Similarly, urgent and/or minor changes to the code can bypass the CI/CD process, but that’s a slippery slope. Circumventing the process can lead to bigger problems and nullify the benefits of CI/CD automation. Each change must strictly adhere to the established procedure and move through the CI/CD pipeline to safeguard critical environments from untrustworthy code.

Discipline is key to CI/CD success. So, it’s important that every team member sees the process as a reliable and efficient way to develop and deploy code. Also, by having the proper mechanisms in place, it shouldn't be a pain, but quite the opposite: an easy way to push changes into our servers, with the help for example of DeployBot.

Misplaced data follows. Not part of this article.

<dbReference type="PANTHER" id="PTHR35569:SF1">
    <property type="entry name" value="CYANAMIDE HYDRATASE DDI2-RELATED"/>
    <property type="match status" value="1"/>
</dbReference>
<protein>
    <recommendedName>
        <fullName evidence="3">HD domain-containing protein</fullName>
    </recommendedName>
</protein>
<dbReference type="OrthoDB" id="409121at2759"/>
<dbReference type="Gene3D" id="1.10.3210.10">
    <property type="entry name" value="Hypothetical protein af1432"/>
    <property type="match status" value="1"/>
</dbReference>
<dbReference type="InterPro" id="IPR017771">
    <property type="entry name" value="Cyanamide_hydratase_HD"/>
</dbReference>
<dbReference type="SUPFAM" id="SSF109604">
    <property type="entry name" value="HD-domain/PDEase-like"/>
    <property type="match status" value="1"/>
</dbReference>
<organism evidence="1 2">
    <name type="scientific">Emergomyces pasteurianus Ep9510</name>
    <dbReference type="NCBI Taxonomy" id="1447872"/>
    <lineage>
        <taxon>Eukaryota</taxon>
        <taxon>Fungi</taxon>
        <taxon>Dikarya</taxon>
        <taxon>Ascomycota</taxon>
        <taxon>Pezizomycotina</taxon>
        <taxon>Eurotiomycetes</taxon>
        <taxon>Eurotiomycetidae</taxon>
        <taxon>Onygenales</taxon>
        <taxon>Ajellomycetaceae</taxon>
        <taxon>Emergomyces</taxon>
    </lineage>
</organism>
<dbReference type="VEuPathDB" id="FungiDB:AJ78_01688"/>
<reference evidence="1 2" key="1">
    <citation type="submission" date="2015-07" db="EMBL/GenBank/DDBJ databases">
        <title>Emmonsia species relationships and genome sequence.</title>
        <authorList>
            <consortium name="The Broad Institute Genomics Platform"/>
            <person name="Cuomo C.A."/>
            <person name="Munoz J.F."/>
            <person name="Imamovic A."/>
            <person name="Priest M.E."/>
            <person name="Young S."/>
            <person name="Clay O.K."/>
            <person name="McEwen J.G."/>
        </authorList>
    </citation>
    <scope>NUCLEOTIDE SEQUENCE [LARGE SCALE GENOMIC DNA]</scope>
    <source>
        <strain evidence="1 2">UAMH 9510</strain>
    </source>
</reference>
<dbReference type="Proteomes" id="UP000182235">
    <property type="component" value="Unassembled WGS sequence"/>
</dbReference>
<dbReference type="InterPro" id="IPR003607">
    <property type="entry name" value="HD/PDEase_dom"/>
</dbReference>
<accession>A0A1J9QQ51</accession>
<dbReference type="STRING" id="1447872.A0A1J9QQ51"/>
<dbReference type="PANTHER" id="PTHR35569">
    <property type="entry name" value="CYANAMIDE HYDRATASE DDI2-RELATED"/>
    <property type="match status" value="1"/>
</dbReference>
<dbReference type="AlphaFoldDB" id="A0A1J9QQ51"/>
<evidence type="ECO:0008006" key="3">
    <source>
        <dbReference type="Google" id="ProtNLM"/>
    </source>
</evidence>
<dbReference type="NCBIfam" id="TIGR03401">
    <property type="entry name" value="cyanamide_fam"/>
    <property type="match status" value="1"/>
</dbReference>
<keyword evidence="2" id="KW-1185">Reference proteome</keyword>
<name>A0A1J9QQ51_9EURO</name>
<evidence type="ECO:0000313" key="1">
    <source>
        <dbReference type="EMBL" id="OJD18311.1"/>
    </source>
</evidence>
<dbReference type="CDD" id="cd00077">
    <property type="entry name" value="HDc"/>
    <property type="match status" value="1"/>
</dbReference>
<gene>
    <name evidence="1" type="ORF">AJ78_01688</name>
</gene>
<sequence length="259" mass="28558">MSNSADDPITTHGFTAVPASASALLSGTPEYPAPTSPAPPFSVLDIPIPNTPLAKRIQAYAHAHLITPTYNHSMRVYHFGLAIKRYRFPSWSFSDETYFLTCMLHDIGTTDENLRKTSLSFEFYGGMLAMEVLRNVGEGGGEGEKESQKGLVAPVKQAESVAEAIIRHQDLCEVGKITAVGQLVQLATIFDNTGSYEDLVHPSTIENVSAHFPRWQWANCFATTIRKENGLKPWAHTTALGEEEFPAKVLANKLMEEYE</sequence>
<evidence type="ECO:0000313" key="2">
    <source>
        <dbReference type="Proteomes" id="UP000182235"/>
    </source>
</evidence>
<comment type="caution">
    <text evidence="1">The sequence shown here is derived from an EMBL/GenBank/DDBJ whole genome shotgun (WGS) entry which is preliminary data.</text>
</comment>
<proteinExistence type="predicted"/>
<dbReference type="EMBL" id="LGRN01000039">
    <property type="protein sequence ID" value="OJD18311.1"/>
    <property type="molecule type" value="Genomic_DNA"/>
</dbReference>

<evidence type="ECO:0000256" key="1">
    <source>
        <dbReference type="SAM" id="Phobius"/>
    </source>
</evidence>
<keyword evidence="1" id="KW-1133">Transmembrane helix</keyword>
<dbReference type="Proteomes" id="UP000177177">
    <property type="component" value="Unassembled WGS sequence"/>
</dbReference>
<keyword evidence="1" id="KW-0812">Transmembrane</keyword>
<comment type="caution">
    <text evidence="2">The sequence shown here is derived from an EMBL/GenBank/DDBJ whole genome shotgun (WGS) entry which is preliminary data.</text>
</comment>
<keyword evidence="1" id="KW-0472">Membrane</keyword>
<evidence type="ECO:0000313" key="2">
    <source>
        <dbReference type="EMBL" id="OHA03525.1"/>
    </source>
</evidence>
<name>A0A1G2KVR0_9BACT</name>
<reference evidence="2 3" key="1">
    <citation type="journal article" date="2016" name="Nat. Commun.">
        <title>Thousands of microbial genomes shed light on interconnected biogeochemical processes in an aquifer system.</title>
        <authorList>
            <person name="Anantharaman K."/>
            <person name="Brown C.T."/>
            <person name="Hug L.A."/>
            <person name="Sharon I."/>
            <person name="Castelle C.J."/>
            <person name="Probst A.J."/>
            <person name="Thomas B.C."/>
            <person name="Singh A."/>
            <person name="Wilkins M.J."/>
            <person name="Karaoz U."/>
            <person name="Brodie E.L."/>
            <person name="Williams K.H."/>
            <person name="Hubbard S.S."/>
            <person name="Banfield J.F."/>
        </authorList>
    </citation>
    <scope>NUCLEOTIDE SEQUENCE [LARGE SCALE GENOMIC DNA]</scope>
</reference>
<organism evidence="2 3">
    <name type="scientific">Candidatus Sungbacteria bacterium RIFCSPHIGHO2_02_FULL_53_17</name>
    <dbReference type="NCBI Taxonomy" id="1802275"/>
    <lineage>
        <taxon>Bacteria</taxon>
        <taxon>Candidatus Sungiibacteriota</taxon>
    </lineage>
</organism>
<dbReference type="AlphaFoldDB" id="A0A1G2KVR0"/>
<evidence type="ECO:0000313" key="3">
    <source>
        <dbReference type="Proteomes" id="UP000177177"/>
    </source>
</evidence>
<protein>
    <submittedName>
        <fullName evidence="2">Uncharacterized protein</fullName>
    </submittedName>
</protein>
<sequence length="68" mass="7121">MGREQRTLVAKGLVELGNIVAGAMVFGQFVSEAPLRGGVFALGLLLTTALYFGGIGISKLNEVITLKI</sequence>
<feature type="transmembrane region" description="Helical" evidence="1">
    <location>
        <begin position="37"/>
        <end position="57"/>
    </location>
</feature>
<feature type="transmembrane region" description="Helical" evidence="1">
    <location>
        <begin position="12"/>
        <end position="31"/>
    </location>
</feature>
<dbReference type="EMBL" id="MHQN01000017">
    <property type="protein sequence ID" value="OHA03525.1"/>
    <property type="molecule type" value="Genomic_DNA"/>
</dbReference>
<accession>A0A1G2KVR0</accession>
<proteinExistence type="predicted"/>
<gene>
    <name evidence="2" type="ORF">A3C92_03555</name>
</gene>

6. Shift Left and Continuous Everything

Once you master CI/CD best practices, new ones emerge as the software development community is forever evolving. Having automated CI and CD pipelines positions you excellently for shift left. This means you move from issue detection to prevention by testing earlier and earlier to preserve code quality. The result is better software delivered quickly with a shorter feedback loop between developers and end users.

Shifting left isn’t just about the tools but about how everyone has a stake in delivering high-quality, reliable software. Product managers listen in on inquiry calls with the analyst relations team. Passionate customers test a feature and provide feedback to be inculcated in the product. No more islands of teams and BUs but continuous iteration and integration of everything- that’s CI/CD.

Looking to improve your deployment process? Give Deploybot a try!